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Struggling U.S. airlines will get more freedom to stop flying to some U.S. cities amid scant demand from passengers who’ve filed thousands of complaints to U.S. regulators about carrier refund policies, the Transportation Department said May 12.
The department said it would allow carriers to suspend flights to more cities, a change that could result in some locations being served by only one airline, according to a notice posted on the department’s website. Under the change, airlines can seek exemptions for as many as five airports or 5% of the locations where they’re required to fly, whichever is greater, the department said in a notice posted on its website.
Separately, the department issued its second legal notice to airlines since April, warning them about their obligations to refund the cost of tickets in some circumstances as a dramatic increase in consumer complaints poured in. The department received 25,000 reports of alleged violations in April and March, a more than eightfold increase over normal rates, the department said.
The volume of complaints is “unprecedented,” which has prompted the department to closely examine the issue, Secretary Elaine Chao said.
“The Department is asking all airlines to revisit their customer service policies and ensure they are as flexible and considerate as possible to the needs of passengers who face financial hardship during this time,” Chao said.
Even as some parts of the U.S. begin planning to reopen their economies, low demand from passengers has pushed many carriers to ask the department for permission to stop flying to several U.S. cities under minimum service requirements airlines agreed to in exchange for the $50 billion U.S. government bailout of the troubled sector.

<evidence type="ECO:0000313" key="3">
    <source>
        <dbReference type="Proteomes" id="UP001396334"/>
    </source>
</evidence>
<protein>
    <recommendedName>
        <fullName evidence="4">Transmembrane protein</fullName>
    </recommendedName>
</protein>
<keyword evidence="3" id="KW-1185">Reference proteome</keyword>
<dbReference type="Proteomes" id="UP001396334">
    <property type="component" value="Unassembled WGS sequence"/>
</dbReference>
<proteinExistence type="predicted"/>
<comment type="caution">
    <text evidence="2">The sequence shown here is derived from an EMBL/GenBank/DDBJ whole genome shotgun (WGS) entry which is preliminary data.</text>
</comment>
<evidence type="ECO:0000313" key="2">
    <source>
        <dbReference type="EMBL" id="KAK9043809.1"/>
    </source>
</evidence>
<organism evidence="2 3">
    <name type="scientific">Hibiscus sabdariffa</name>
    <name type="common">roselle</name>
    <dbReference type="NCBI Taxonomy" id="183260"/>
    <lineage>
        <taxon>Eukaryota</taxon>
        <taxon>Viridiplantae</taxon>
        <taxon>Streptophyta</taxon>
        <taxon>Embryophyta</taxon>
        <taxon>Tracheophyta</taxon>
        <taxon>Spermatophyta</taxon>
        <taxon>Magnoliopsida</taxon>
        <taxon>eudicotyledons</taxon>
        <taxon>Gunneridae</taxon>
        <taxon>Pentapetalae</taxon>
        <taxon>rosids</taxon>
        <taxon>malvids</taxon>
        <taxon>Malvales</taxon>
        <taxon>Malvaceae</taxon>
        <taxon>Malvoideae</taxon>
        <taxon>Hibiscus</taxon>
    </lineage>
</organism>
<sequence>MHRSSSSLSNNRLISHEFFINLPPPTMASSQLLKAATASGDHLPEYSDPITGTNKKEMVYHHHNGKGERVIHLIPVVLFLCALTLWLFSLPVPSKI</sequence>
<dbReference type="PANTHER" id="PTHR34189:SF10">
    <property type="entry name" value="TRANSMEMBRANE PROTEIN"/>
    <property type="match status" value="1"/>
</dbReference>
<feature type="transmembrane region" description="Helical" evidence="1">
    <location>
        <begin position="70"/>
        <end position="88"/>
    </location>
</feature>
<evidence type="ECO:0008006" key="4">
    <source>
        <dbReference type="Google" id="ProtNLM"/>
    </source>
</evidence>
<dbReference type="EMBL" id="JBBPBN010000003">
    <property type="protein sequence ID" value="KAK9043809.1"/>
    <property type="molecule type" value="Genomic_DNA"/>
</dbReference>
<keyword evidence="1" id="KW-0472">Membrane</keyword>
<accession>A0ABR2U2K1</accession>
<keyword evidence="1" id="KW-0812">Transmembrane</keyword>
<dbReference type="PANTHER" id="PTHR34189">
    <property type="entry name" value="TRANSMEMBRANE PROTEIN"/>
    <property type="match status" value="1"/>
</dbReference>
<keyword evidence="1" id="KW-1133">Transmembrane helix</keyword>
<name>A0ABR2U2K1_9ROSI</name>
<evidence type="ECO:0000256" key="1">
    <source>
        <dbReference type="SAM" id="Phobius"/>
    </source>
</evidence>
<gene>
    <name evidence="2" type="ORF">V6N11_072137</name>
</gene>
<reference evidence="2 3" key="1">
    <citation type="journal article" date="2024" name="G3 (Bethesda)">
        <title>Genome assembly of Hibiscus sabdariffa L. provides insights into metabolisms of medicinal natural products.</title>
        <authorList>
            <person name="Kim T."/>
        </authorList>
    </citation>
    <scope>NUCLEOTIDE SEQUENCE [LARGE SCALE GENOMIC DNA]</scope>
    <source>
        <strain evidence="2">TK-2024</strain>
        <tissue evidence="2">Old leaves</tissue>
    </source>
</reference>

More than 90% of passengers have stopped flying, and airlines have pulled down about three-quarters of flights since the start of the pandemic.
U.S. law requires airlines to refund the cost of a ticket in cash if the airline cancels a flight, and carriers are permitted to issue vouchers for future travel in instances in which the passenger opted not to fly. While airlines are following the law, carriers would go bankrupt if they had to make additional refunds, Nicholas Calio, president of the trade group Airlines for America testified before the Senate last week.
In its refund notice, the department warned airlines against misleading passengers about the complex nuances of the law and changing their policies retroactively.
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